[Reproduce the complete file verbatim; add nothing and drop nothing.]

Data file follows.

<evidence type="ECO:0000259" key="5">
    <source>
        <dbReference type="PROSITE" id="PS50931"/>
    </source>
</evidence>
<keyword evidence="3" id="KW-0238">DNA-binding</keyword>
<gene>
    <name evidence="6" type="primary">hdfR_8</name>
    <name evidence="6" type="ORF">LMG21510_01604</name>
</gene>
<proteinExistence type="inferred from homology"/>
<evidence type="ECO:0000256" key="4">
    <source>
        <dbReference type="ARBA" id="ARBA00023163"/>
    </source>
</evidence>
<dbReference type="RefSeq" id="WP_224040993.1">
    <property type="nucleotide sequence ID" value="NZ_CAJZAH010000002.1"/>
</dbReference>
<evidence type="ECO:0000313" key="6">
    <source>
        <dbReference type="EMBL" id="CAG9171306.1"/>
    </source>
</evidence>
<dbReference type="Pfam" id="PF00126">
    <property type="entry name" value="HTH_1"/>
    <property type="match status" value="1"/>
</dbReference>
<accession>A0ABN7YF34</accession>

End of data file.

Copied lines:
<evidence type="ECO:0000259" key="5">
    <source>
        <dbReference type="PROSITE" id="PS50931"/>
    </source>
</evidence>
<keyword evidence="3" id="KW-0238">DNA-binding</keyword>
<gene>
    <name evidence="6" type="primary">hdfR_8</name>
    <name evidence="6" type="ORF">LMG21510_01604</name>
</gene>
<proteinExistence type="inferred from homology"/>
<evidence type="ECO:0000256" key="4">
    <source>
        <dbReference type="ARBA" id="ARBA00023163"/>
    </source>
</evidence>
<dbReference type="RefSeq" id="WP_224040993.1">
    <property type="nucleotide sequence ID" value="NZ_CAJZAH010000002.1"/>
</dbReference>
<evidence type="ECO:0000313" key="6">
    <source>
        <dbReference type="EMBL" id="CAG9171306.1"/>
    </source>
</evidence>
<dbReference type="Pfam" id="PF00126">
    <property type="entry name" value="HTH_1"/>
    <property type="match status" value="1"/>
</dbReference>
<accession>A0ABN7YF34</accession>